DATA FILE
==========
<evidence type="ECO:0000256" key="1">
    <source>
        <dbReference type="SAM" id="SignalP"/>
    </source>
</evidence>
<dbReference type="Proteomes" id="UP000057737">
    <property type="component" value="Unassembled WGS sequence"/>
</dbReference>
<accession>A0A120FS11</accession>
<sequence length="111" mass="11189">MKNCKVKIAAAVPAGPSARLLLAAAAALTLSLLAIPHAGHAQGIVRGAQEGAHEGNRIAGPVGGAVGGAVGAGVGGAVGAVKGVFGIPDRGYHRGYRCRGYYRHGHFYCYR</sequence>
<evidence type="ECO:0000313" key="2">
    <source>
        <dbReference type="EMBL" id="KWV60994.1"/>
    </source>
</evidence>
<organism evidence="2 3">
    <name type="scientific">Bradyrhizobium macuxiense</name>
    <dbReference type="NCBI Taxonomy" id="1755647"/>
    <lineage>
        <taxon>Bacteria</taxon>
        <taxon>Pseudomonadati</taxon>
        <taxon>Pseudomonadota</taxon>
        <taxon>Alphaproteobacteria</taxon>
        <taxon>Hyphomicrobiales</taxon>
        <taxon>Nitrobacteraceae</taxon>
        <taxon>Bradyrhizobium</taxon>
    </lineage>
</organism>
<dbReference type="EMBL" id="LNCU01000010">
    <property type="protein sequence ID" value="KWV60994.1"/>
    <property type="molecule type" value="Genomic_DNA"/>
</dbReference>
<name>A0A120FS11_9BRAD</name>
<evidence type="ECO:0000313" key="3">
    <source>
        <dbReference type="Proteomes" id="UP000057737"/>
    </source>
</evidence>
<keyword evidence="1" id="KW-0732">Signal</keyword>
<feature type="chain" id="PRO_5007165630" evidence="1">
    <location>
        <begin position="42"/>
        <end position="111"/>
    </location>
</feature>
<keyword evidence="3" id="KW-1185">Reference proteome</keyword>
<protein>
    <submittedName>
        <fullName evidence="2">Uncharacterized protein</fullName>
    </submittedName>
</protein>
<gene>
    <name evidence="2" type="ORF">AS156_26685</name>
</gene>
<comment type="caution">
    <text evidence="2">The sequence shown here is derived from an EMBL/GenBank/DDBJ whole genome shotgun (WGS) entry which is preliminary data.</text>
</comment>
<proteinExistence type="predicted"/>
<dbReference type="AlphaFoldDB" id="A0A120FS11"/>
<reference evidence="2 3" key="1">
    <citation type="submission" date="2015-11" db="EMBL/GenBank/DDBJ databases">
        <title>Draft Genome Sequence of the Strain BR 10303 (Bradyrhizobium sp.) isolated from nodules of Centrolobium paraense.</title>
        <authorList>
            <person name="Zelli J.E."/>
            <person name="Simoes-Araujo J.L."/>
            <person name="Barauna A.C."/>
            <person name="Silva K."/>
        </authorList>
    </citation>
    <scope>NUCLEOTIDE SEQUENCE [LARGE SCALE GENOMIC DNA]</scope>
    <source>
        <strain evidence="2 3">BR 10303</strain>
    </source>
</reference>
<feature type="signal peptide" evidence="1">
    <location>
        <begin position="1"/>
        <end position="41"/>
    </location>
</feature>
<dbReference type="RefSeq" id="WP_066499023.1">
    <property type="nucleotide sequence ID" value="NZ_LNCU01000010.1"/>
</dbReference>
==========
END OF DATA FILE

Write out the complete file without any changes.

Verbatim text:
<evidence type="ECO:0000256" key="1">
    <source>
        <dbReference type="SAM" id="SignalP"/>
    </source>
</evidence>
<dbReference type="Proteomes" id="UP000057737">
    <property type="component" value="Unassembled WGS sequence"/>
</dbReference>
<accession>A0A120FS11</accession>
<sequence length="111" mass="11189">MKNCKVKIAAAVPAGPSARLLLAAAAALTLSLLAIPHAGHAQGIVRGAQEGAHEGNRIAGPVGGAVGGAVGAGVGGAVGAVKGVFGIPDRGYHRGYRCRGYYRHGHFYCYR</sequence>
<evidence type="ECO:0000313" key="2">
    <source>
        <dbReference type="EMBL" id="KWV60994.1"/>
    </source>
</evidence>
<organism evidence="2 3">
    <name type="scientific">Bradyrhizobium macuxiense</name>
    <dbReference type="NCBI Taxonomy" id="1755647"/>
    <lineage>
        <taxon>Bacteria</taxon>
        <taxon>Pseudomonadati</taxon>
        <taxon>Pseudomonadota</taxon>
        <taxon>Alphaproteobacteria</taxon>
        <taxon>Hyphomicrobiales</taxon>
        <taxon>Nitrobacteraceae</taxon>
        <taxon>Bradyrhizobium</taxon>
    </lineage>
</organism>
<dbReference type="EMBL" id="LNCU01000010">
    <property type="protein sequence ID" value="KWV60994.1"/>
    <property type="molecule type" value="Genomic_DNA"/>
</dbReference>
<name>A0A120FS11_9BRAD</name>
<evidence type="ECO:0000313" key="3">
    <source>
        <dbReference type="Proteomes" id="UP000057737"/>
    </source>
</evidence>
<keyword evidence="1" id="KW-0732">Signal</keyword>
<feature type="chain" id="PRO_5007165630" evidence="1">
    <location>
        <begin position="42"/>
        <end position="111"/>
    </location>
</feature>
<keyword evidence="3" id="KW-1185">Reference proteome</keyword>
<protein>
    <submittedName>
        <fullName evidence="2">Uncharacterized protein</fullName>
    </submittedName>
</protein>
<gene>
    <name evidence="2" type="ORF">AS156_26685</name>
</gene>
<comment type="caution">
    <text evidence="2">The sequence shown here is derived from an EMBL/GenBank/DDBJ whole genome shotgun (WGS) entry which is preliminary data.</text>
</comment>
<proteinExistence type="predicted"/>
<dbReference type="AlphaFoldDB" id="A0A120FS11"/>
<reference evidence="2 3" key="1">
    <citation type="submission" date="2015-11" db="EMBL/GenBank/DDBJ databases">
        <title>Draft Genome Sequence of the Strain BR 10303 (Bradyrhizobium sp.) isolated from nodules of Centrolobium paraense.</title>
        <authorList>
            <person name="Zelli J.E."/>
            <person name="Simoes-Araujo J.L."/>
            <person name="Barauna A.C."/>
            <person name="Silva K."/>
        </authorList>
    </citation>
    <scope>NUCLEOTIDE SEQUENCE [LARGE SCALE GENOMIC DNA]</scope>
    <source>
        <strain evidence="2 3">BR 10303</strain>
    </source>
</reference>
<feature type="signal peptide" evidence="1">
    <location>
        <begin position="1"/>
        <end position="41"/>
    </location>
</feature>
<dbReference type="RefSeq" id="WP_066499023.1">
    <property type="nucleotide sequence ID" value="NZ_LNCU01000010.1"/>
</dbReference>